Increasing efficiency, which creates fragile supply chains. And then [00:30:00] in response to that, there's some shock. And suddenly industry starts to say, Oh, we need to be more resilient in our supply chains for going efficiency. So we go through, uh, 10 years of more resilient supply chains, and then we, we have a period of peace and tranquility and stability, and companies go back to competing on efficiency for some period of time until there's another shock.
Is this. Cyclical phenomenon or is there some more stable equi?
[00:30:27] Erkut Sönmez: Actually, so there is one, uh, misunderstanding, especially, you know, in the last couple of months in the media or also in the, you know, society. Like everybody starts blaming about just in time systems. And then just in time systems are seen as the systems which does not hold inventory, right?
So everybody understands from just in time is these are the systems that can deliver quickly and they don't have inventory for that reason. In times like that, because they were not holding inventory to become more e. Now they're broken. Actually, it is not. This is not just in [00:31:00] time systems. Yes, Just in time systems do not hold inventory, but instead they take other protection methods.
Like for example, they have extra suppliers. They design their suppliers in a very collaborative manner that if one of them goes down, the other can take less of it. Right. So they. Suitable for products or production environments where you have reliable transportation. Demand is very steady. So it is like, really these systems are not, uh, well implemented.
This is what we observe. So most of the companies focused too much on efficiency. They didn't implement just in time systems, in in, in the proper manner. And then now what we are gonna experience is, so I'm expecting these companies to revisit their supply chains and then, Kind of like try to figure out these bottlenecks, these, you know, weak points.
So there is a content, now we have been talking about supply chain stress tests. [00:32:00] Okay. Like, for example, in the finance industry, every year the banks do stress tests, uh, to, uh, see how strong they are. If. 20% of their account holders were trying to withdraw of their money or 5% of their loans are bad loans.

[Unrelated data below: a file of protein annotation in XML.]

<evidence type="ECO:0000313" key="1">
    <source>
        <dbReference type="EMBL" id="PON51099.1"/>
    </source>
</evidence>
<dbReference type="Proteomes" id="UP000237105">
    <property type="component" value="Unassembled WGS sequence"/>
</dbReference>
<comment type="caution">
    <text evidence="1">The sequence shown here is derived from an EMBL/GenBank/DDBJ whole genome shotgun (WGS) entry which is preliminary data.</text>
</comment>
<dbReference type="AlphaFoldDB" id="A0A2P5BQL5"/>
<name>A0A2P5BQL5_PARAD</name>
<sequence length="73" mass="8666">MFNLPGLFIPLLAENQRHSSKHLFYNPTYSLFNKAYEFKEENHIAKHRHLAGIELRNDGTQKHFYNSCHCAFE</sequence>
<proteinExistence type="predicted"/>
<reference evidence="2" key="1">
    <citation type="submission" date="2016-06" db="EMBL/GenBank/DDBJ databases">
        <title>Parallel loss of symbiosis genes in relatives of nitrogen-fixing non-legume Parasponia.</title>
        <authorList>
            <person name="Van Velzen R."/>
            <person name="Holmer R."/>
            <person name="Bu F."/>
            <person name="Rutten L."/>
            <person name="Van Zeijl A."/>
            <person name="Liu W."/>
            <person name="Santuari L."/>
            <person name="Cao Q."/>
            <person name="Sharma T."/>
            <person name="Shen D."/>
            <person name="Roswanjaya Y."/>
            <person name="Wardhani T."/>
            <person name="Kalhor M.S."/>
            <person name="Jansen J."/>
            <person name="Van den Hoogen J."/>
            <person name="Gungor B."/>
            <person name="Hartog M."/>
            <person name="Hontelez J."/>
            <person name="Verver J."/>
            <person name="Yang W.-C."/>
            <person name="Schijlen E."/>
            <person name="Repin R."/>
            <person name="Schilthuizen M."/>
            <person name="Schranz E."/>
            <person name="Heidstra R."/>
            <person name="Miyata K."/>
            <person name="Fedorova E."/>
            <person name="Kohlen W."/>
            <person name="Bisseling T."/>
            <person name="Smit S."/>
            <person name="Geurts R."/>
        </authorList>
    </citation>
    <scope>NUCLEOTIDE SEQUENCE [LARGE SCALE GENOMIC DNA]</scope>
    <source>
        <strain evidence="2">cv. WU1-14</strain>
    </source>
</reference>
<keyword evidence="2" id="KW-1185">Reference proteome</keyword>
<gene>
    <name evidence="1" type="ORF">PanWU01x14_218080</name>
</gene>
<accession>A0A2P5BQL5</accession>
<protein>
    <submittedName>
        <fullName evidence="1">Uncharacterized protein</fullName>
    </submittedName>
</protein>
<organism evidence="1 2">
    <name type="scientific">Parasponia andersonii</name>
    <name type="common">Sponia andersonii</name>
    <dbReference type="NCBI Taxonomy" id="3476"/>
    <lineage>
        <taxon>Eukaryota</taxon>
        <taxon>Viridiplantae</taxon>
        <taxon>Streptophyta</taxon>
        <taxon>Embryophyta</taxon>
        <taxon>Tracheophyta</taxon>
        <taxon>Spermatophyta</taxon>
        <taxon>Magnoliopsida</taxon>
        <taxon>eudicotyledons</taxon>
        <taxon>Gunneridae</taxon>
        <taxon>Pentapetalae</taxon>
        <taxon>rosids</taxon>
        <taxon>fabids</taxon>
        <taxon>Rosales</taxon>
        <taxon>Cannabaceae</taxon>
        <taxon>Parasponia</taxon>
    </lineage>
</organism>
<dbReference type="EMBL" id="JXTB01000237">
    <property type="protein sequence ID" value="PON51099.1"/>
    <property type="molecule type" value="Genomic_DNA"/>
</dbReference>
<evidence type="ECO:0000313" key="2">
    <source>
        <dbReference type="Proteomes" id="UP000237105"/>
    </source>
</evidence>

So there is this kind of stress tests, how strong the financial system to understand how strong the financial system is. So we will be seeing similar tests in the supply chains. Companies will try to figure out their weak points. And we try to improve these points, but this will not mean that they are gonna foregone efficient supply chains and everybody will start building flexible supply chains because, uh, flexible supply chains are for different types of demand or different types of products and efficient supply chains are for different types of products.
This the reason actually efficient supply chains are the reason that we can buy several products in a very reasonable price. [00:33:00] By not creating much waste or extra, extra capacity that we don't use. But sometimes we, at times like this, we may need it once in every maybe 50 years. So you would like to invest that much for, uh, a capacity or for a resource that you may need once in every maybe 10 years or 20.
[00:33:25] Gus Herwitz: So I've been completely selfish in this entire discussion because, uh, I just, uh, en enjoy the topic so much. I, I do want to take a moment to give you the last word and talk about your research, interesting projects or, uh, things that you're working on in this area, and anything that you'd like to share with our listeners about your, your work or your thinking about supply.
[00:33:48] Erkut Sönmez: Sure. One of the shortcomings of the food supply chains was especially the high food waste that we have been observing. For example, if you look at the food supply chains, about 30 to 40% of [00:34:00] the total food that we produce is lost along the food supply chains. So it is lost on the field. It is lost during transportation.